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BOC sues ‘Mighty judge’

TRO on raids of warehouses showed ‘deplorable, highly irregular conduct’

The Bureau of Customs Monday lodged an administrative complaint in the Supreme Court against a Manila Regional Trial Court (RTC) judge for stopping it from raiding and inspecting the warehouses of homegrown cigarette firm Mighty Corp.

Customs Commissioner Nicanor Faeldon accused Presiding Judge Tita Bughao Alisuag of Manila RTC Branch 1 of committing “gross and deplorable” conduct after she issued a temporary restraining order (TRO) prohibiting Customs personnel from swooping down on the storage facilities of the Bulacan-based cigarette manufacturer.

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Mighty has been suspected of evading payment of billions of pesos in taxes by using fake tax stamps on its cigarette packs.

“(Alisuag’s) issuance of the (TRO) constitutes ignorance of the law, so gross that it strikes at the very core of the public’s faith and confidence on the integrity and competence of the country’s judicial system,” Faeldon said in his 24-page complaint.

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“Worse, it demonstrates deplorable and highly irregular conduct, causing grave and irreparable damage to the public in general to the benefit of suspect individuals,” he added.

By issuing the TRO, he said the judge only showed that she was “manifestly biased and partial in favor” of Mighty whose owner, Alexander Wongchuking, was ordered arrested by President Duterte last week for economic sabotage.

The customs commissioner also questioned Alisuag’s authority to issue the injunctive order, citing the circular issued by the Office of the Court Administrator in 2003 barring RTCs from granting TROs against the BOC.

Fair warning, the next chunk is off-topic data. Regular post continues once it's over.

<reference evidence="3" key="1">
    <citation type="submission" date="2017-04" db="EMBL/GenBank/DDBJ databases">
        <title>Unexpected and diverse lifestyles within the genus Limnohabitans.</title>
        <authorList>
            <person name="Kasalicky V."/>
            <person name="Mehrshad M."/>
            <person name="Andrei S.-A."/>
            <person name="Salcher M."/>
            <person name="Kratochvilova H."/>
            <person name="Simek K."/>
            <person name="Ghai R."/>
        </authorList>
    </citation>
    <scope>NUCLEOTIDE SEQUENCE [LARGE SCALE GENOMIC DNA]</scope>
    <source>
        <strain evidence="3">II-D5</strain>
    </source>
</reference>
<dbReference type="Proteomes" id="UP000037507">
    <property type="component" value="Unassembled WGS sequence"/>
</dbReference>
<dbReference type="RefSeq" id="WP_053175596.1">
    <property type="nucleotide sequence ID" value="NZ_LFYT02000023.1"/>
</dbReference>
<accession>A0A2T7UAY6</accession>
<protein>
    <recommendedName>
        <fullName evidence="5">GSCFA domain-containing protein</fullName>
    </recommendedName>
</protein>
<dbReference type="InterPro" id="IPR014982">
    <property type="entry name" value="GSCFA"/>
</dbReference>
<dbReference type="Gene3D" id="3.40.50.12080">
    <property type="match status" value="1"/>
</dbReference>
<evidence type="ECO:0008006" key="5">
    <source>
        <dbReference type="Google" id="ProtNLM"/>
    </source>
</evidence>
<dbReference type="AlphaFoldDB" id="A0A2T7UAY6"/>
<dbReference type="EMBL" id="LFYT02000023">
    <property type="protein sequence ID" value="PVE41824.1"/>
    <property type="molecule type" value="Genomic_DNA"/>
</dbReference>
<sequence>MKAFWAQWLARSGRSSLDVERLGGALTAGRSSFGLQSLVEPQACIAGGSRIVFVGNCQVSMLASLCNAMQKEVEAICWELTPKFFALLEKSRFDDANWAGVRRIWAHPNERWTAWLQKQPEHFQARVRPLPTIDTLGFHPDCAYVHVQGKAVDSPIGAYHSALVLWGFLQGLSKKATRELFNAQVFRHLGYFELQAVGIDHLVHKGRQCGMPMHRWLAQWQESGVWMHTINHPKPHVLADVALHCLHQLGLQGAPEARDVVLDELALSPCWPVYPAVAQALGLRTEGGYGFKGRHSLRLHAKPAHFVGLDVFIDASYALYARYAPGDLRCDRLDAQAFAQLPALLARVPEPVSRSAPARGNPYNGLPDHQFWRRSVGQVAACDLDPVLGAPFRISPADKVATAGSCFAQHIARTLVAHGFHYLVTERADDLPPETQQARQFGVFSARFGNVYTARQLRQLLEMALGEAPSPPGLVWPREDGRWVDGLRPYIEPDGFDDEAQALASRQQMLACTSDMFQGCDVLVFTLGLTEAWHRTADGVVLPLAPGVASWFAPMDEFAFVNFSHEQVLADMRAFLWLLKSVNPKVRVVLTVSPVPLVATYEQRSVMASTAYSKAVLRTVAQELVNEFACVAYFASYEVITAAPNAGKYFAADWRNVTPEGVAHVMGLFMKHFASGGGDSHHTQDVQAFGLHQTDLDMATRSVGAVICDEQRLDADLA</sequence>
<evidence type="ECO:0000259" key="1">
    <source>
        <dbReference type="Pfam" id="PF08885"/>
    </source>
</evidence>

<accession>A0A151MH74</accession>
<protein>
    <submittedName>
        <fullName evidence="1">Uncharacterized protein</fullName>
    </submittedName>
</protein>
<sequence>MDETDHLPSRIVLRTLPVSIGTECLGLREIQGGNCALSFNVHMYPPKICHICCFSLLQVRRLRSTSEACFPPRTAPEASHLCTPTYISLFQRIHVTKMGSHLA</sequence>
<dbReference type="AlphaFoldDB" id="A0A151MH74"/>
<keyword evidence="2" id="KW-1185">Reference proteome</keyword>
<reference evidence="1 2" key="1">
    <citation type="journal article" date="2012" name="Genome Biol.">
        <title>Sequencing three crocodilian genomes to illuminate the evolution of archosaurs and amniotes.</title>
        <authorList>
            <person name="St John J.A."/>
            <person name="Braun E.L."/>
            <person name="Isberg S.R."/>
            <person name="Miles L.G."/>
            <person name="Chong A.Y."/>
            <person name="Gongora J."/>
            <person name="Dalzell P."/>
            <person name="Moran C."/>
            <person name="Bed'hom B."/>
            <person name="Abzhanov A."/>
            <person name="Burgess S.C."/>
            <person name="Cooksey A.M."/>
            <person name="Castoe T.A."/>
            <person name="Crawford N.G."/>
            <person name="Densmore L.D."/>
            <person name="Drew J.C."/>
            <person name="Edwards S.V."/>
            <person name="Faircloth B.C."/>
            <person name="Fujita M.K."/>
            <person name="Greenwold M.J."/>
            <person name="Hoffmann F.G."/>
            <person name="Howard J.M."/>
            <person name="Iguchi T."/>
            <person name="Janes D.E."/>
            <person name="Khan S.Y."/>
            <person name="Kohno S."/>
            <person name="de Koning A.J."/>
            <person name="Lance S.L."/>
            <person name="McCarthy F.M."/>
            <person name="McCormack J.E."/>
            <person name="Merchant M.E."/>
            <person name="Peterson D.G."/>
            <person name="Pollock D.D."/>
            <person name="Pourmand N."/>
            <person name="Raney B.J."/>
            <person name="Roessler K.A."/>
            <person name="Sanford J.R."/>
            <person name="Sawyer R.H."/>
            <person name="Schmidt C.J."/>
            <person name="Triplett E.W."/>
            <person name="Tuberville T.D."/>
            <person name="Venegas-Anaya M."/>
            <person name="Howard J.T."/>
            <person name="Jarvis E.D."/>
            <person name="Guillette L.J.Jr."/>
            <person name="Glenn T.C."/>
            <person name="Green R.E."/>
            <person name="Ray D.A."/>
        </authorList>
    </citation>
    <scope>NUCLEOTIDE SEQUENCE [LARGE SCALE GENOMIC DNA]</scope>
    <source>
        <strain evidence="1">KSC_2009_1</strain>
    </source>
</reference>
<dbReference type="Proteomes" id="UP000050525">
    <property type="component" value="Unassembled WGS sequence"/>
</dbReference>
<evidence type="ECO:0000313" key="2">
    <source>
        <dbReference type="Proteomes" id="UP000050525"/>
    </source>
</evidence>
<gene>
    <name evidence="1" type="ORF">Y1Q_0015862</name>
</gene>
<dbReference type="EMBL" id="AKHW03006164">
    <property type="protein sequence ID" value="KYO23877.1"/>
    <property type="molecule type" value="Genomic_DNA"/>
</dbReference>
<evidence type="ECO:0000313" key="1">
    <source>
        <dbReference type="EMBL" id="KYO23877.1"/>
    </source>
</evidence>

“In sum, through her acts, it is clear in the instant case that (Alisuag) exhibited manifest bias and partiality in favor of Mighty Corp. to the prejudice of BOC and the public in general,” Faeldon argued.

The putschist-turned-public official urged the high court to hold the judge administratively liable for gross ignorance of the law and for violating the Supreme Court’s existing policies and circulars.

Said Faeldon: “(The TRO) effectively made Mighty Corp. untouchable and immune from any and all acts of the BoC.”

Alisuag issued the TRO upon Mighty’s petition filed on March 3, which alleged that the BOC and BIR operatives discovered “there were no counterfeit, fake or smuggled goods” in the warehouses but still proceeded with the raid, the conduct of which was not in the scope of their mission order.

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The TRO is effective for 20 days from the filing of the case on March 3, or up to March 23.

The BOC chief also stressed that Alisuag blatantly disregarded the long-established rule that regular courts do not have jurisdiction over seizure and forfeiture proceedings.

The BOC explained that it had exclusive jurisdiction over all seizure and forfeiture cases as per Section 202 of Republic Act No. 10863 or the Customs Modernization and Tariff Act (CMTA).

Faeldon stressed that Section 301 of the CMTA further provided that “[a]ll goods, including means of transport, entering or leaving customs territory, regardless of whether they are liable to duties and taxes, shall be subject to customs control.”

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